oblivion

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English[edit]

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Etymology[edit]

From Anglo-Norman oblivion ( = Old French oblivion), from Latin oblīviō(forgetfulness), from oblivisci(to forget).

Pronunciation[edit]

Noun[edit]

oblivion ‎(usually uncountable, plural oblivions)

  1. The state of forgetting completely, of being oblivious, unconscious, unaware, as when sleeping, drunk, or dead.
    He regularly drank himself into oblivion.
    Only the oblivion of sleep can heal the biggest traumas.
  2. The state of being completely forgotten, of being reduced to a state of non-existence, extinction, or nothingness, incl. through war and destruction. (Figuratively) for an area like hell, a wasteland.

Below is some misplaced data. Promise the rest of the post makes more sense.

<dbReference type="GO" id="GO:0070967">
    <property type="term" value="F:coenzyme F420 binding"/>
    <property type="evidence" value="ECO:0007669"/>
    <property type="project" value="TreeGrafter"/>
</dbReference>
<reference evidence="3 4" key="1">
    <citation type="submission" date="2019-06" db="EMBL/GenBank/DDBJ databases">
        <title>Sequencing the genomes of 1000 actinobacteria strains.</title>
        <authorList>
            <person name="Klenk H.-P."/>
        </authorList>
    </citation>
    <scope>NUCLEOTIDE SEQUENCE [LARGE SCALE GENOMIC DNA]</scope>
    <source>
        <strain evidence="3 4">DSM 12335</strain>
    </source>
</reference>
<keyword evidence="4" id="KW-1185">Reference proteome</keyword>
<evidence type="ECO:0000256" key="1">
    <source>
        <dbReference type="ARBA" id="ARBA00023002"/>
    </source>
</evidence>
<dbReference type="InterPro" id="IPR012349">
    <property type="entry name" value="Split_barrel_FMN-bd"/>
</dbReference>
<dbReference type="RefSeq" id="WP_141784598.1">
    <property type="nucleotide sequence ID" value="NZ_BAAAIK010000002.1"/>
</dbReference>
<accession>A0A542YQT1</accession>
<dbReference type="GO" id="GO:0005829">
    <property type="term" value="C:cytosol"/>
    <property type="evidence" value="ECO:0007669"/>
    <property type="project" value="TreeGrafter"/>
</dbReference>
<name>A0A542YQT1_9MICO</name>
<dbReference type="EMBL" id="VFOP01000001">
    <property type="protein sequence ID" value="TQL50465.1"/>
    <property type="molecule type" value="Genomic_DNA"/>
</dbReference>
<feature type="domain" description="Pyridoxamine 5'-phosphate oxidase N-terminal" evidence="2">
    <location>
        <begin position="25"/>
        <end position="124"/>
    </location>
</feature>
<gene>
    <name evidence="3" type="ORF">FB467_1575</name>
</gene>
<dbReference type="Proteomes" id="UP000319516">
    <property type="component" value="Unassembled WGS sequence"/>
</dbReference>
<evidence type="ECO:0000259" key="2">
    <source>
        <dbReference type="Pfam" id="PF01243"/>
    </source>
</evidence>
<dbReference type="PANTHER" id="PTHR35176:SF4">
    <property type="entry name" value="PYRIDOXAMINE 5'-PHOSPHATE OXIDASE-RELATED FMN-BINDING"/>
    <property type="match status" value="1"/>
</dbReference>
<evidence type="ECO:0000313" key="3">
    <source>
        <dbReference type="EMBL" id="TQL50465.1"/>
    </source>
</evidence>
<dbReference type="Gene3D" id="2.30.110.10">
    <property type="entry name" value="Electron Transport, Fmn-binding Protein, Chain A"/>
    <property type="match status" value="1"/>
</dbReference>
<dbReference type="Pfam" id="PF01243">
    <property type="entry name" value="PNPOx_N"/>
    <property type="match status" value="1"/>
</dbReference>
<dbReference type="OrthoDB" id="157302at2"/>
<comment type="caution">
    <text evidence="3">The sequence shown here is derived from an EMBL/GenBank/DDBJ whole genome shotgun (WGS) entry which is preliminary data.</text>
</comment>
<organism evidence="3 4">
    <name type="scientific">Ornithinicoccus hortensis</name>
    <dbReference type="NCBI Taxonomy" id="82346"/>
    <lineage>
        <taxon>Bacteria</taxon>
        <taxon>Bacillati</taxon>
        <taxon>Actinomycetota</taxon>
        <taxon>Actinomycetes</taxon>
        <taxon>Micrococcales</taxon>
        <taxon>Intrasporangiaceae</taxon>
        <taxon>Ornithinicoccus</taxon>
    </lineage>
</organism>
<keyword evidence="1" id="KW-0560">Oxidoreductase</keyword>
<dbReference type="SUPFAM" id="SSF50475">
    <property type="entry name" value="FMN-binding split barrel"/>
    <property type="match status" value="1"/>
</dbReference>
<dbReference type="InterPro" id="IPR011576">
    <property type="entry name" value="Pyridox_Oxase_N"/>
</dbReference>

Due to modern technology, many more people and much more information will not slip into oblivion, contrary to what happened throughout history until now.
    They tried to bomb them into oblivion.
    I will cast them into oblivion!
    Close shut the gates of oblivion!
  3. (obsolete) Amnesty

Related terms[edit]

Synonyms[edit]

Antonyms[edit]

Translations[edit]

The translations below need to be checked and inserted above into the appropriate translation tables, removing any numbers. Numbers do not necessarily match those in definitions. See instructions at Help:How to check translations.

Verb[edit]

oblivion ‎(third-person singular simple present oblivions, present participle oblivioning, simple past and past participle oblivioned)

  1. (transitive) To consign to oblivion; to efface utterly.

External links[edit]


Old French[edit]

Noun[edit]

oblivion f ‎(oblique plural oblivions, nominative singular oblivion, nominative plural oblivions)

  1. forgetfulness

References[edit]